[92]           Third, for its part, J&J FCA, like Dutch Industries FCA, did not ultimately invalidate any patent. Instead, Parliament passed a provision providing a grace period to remedy the non-compliance which occurred. On the point of invalidation, the Court, as in Dutch Industries FCA, provided only a conditional statement in support of the invalidation analysis, when Justice Sharlow wrote “[e]ven if the summary judgments were granted on the basis of a legal analysis that was correct…” (J&J FCA at para 9, emphasis added). In my view, neither the Dutch Industries nor J&J decisions breached the divide Parliament created between the pre- and post- patent phases, a system established well before any of these patent disputes ever arose. Furthermore, while Weatherford FCA does not explicitly overrule the Dutch Industries and J&J cases, it does limit their applicability.

IV.             Conclusion

[93]           I agree with the Defendants that the alleged erroneous final fee payment here cannot have the legal effect of invalidating an issued patent.

[94]           Weatherford FCA has spoken clearly on the role of subsection 73(1) in the patent regime. The principles established for paragraph 73(1)(a) in Weatherford FCA apply, broadly, to all the provisions within the current Act’s subsection 73(1) and in interpreting the pre-1996 Act as well. Not only does rule 153(1) of the Patent Rules imply parity between ‘forfeiture’ and ‘deemed abandonment’, but much of the jurisprudence upon which Weatherford FCA rests developed under the pre-1996 Act. As that case holds, there is no compelling reason to assume that Parliament intended to “revolutionize the law as it then stood” (para 146). Analogous to the outcome in that case, I find no evidence to suggest that Parliament intended to extend the reach of paragraph 73(1)(f) (regarding the non-payment of prescribed fees) over issued patents any more than it did with respect to paragraph 73(1)(a). There is no compelling policy reason why a failure to pay the full final fee on a patent application should invalidate a subsequently issued valid patent.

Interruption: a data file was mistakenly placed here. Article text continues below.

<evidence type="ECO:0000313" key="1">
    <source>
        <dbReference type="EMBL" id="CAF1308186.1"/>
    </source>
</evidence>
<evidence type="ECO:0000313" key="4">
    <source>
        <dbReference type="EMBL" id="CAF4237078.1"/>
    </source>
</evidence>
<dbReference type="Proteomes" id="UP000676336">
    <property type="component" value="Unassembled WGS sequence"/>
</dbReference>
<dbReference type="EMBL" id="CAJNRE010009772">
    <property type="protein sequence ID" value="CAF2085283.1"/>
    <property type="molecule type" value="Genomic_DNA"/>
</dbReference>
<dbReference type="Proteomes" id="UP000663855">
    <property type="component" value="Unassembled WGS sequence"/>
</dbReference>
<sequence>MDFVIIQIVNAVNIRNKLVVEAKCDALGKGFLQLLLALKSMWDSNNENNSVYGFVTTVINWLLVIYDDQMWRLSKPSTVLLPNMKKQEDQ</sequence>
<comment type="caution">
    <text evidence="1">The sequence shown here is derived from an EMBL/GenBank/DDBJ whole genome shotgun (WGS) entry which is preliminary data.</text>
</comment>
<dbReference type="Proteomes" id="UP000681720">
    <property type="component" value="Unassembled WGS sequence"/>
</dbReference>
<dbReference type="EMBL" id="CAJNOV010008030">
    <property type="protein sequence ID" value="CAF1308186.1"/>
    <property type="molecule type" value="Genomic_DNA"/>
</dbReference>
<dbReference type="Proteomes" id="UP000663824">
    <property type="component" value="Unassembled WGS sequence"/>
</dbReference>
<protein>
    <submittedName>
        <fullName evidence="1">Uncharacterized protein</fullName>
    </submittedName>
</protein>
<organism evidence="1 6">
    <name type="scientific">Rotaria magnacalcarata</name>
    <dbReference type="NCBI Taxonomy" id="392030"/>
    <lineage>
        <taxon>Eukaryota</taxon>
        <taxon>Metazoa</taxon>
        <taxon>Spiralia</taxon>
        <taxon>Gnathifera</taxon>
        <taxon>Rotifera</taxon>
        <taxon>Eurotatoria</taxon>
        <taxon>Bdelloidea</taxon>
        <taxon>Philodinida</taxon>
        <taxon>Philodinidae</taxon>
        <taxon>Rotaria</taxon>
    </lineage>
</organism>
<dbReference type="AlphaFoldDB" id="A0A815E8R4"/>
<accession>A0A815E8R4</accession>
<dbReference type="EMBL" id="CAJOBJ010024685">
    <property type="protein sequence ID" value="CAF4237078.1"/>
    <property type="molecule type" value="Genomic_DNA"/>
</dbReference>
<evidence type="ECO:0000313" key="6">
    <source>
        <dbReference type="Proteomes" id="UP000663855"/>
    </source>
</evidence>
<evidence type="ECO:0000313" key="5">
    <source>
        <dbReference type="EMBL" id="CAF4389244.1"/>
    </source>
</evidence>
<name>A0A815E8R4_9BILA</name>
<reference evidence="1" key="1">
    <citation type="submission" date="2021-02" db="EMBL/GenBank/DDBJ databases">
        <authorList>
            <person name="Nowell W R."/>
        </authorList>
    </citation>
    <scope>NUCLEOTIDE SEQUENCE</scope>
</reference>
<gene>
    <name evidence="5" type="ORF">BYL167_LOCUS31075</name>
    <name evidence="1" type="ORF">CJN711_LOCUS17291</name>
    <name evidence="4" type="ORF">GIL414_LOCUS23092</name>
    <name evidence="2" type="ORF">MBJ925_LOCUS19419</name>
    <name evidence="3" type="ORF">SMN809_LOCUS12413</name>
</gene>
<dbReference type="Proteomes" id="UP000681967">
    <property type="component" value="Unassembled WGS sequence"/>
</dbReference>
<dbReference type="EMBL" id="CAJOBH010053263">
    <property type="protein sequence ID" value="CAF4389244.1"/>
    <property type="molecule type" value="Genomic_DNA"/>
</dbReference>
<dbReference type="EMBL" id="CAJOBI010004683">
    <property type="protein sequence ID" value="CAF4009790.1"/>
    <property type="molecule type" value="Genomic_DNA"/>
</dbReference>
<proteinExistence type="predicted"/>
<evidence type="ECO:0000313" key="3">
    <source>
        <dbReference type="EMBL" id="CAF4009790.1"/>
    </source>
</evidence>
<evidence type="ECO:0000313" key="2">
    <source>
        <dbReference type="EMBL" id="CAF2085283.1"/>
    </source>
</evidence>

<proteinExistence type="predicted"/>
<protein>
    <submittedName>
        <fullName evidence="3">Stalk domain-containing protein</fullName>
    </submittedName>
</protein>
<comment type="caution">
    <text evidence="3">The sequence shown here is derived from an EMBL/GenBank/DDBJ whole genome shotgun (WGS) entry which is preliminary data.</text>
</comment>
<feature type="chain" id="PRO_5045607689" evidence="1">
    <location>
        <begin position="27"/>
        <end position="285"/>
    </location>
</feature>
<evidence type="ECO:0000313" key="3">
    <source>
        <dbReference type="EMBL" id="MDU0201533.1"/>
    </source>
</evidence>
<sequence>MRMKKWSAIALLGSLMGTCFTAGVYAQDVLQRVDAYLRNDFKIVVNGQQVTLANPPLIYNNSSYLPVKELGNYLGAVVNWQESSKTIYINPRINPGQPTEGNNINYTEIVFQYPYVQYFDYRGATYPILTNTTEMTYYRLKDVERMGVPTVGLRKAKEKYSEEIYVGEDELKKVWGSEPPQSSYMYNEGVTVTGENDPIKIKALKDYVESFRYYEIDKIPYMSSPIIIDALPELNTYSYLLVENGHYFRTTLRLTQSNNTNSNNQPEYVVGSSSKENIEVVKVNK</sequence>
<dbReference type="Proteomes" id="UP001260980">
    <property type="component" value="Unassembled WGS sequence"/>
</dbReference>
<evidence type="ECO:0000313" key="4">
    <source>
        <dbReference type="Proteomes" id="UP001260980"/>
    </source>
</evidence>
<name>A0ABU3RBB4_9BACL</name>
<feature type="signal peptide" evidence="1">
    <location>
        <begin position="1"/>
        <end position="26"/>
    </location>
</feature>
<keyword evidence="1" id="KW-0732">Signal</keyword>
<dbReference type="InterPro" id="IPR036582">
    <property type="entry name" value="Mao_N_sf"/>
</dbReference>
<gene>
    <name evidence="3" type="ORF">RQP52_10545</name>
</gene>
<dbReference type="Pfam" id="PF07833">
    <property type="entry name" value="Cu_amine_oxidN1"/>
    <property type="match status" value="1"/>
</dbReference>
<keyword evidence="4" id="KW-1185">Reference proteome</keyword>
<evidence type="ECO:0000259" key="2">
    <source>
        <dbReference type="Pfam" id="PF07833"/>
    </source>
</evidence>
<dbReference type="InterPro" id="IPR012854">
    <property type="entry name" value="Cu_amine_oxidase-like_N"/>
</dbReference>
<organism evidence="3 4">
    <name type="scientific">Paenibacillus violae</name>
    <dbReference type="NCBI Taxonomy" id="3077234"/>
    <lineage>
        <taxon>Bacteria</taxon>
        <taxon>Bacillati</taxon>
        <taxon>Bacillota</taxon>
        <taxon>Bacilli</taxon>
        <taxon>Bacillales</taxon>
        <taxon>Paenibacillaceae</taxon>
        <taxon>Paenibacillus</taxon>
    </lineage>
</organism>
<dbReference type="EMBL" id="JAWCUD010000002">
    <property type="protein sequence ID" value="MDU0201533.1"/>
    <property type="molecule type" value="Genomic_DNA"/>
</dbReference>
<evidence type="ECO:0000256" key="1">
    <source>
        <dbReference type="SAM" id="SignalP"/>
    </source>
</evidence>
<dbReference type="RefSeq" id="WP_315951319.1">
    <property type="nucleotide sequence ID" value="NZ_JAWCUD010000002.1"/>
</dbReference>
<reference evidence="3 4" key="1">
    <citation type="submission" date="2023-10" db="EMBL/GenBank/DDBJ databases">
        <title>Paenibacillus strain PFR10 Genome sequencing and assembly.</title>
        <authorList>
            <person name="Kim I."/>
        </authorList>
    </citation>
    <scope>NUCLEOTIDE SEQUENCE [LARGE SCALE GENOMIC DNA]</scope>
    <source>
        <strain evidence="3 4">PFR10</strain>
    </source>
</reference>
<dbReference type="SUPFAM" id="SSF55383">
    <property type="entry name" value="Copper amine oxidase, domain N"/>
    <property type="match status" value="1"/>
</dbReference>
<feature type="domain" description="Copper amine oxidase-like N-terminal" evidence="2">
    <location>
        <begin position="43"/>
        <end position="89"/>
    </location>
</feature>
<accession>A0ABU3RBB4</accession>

[95]           I find that there is therefore no legal basis to invalidate the 132 Patent due to the non-payment of the administrative fee. This motion for summary judgment is accordingly granted in favour of the Defendants.

[96]           Finally, as mentioned above, this hearing also includes an appeal from an Order of the case management Prothonotary dated December 8, 2015. At the hearing, the parties agreed that if I was to find that no top-up fee was paid, it would not be necessary to rule on the appeal. As a finding of non-payment has been made, I will make no ruling on the Order refusing to disclose certain documentation, given that those documents relate to the factual finding that was previously at issue, and upon which I have ruled in favour of the Plaintiff (Issue B above). A copy of this order shall accordingly be placed with the motion to appeal the case management Prothonotary’s Order relating to the disclosure of documents.




1.      The motion for summary judgment is granted in favour of the Defendants. The 132 Patent remains valid.

2.      The motion to appeal the Prothonotary’s order of December 8th, 2015 need not be decided, per the agreement of the parties, due to my finding of fact that no top up fee was paid by the Defendants.

3.      Costs are awarded to the Defendants. If the parties are unable to agree upon costs, they may make written submissions to the Court, not exceeding five pages, within 10 business days of the date of this decision.

"Alan S. Diner"







T-393-14 AND T-1064-13















Toronto, Ontario



December 16, 2015






february 4, 2016



Jordana Sanft

Jim Hodgson

David Yi


For The Plaintiff/

Defendant by Counterclaim


Nando De Luca

Michael Yasskin

For The Defendants/

Plaintiffs by counterclaim



Goodmans LLP

Barristers and Solicitors

Toronto, Ontario


For The Plaintiff/

Defendant by counterclaim


Norton Rose Fulbright

Barristers and Solicitors

Toronto, Ontario

For The Defendants/

plaintiffs by counterclaim